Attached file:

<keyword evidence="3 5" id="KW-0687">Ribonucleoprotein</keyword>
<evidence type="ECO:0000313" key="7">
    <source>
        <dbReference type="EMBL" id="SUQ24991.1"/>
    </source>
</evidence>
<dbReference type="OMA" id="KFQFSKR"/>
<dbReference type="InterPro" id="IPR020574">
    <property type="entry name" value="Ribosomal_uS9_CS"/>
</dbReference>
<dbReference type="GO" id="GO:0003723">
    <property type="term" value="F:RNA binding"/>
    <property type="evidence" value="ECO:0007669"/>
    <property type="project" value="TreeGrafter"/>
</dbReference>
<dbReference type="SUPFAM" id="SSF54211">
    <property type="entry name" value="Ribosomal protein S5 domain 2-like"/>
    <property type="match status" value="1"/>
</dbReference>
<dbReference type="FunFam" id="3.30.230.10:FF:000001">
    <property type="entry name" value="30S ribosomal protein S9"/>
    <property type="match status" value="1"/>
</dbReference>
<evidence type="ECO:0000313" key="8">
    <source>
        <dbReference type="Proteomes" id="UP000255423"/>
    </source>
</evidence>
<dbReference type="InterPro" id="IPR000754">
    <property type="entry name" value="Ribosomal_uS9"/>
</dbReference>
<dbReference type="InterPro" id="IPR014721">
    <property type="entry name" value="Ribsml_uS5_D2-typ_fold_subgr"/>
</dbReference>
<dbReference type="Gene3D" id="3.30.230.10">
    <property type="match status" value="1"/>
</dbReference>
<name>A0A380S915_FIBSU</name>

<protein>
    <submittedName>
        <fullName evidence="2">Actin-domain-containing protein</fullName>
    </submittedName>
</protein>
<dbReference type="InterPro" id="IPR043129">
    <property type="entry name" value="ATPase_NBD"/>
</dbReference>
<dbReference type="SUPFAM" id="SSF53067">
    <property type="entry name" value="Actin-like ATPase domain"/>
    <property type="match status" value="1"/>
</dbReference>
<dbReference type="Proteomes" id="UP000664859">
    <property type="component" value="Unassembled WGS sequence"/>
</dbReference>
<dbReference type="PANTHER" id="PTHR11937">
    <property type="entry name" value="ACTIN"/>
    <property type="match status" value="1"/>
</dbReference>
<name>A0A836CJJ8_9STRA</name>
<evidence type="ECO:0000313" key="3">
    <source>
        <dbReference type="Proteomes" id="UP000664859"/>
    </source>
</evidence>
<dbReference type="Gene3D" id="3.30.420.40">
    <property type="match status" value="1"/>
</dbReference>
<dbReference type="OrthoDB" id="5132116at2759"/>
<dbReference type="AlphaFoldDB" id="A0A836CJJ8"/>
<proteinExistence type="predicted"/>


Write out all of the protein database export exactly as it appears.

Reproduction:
<keyword evidence="3 5" id="KW-0687">Ribonucleoprotein</keyword>
<evidence type="ECO:0000313" key="7">
    <source>
        <dbReference type="EMBL" id="SUQ24991.1"/>
    </source>
</evidence>
<dbReference type="OMA" id="KFQFSKR"/>
<dbReference type="InterPro" id="IPR020574">
    <property type="entry name" value="Ribosomal_uS9_CS"/>
</dbReference>
<dbReference type="GO" id="GO:0003723">
    <property type="term" value="F:RNA binding"/>
    <property type="evidence" value="ECO:0007669"/>
    <property type="project" value="TreeGrafter"/>
</dbReference>
<dbReference type="SUPFAM" id="SSF54211">
    <property type="entry name" value="Ribosomal protein S5 domain 2-like"/>
    <property type="match status" value="1"/>
</dbReference>
<dbReference type="FunFam" id="3.30.230.10:FF:000001">
    <property type="entry name" value="30S ribosomal protein S9"/>
    <property type="match status" value="1"/>
</dbReference>
<evidence type="ECO:0000313" key="8">
    <source>
        <dbReference type="Proteomes" id="UP000255423"/>
    </source>
</evidence>
<dbReference type="InterPro" id="IPR000754">
    <property type="entry name" value="Ribosomal_uS9"/>
</dbReference>
<dbReference type="InterPro" id="IPR014721">
    <property type="entry name" value="Ribsml_uS5_D2-typ_fold_subgr"/>
</dbReference>
<dbReference type="Gene3D" id="3.30.230.10">
    <property type="match status" value="1"/>
</dbReference>
<name>A0A380S915_FIBSU</name>

<protein>
    <submittedName>
        <fullName evidence="2">Actin-domain-containing protein</fullName>
    </submittedName>
</protein>
<dbReference type="InterPro" id="IPR043129">
    <property type="entry name" value="ATPase_NBD"/>
</dbReference>
<dbReference type="SUPFAM" id="SSF53067">
    <property type="entry name" value="Actin-like ATPase domain"/>
    <property type="match status" value="1"/>
</dbReference>
<dbReference type="Proteomes" id="UP000664859">
    <property type="component" value="Unassembled WGS sequence"/>
</dbReference>
<dbReference type="PANTHER" id="PTHR11937">
    <property type="entry name" value="ACTIN"/>
    <property type="match status" value="1"/>
</dbReference>
<name>A0A836CJJ8_9STRA</name>
<evidence type="ECO:0000313" key="3">
    <source>
        <dbReference type="Proteomes" id="UP000664859"/>
    </source>
</evidence>
<dbReference type="Gene3D" id="3.30.420.40">
    <property type="match status" value="1"/>
</dbReference>
<dbReference type="OrthoDB" id="5132116at2759"/>
<dbReference type="AlphaFoldDB" id="A0A836CJJ8"/>
<proteinExistence type="predicted"/>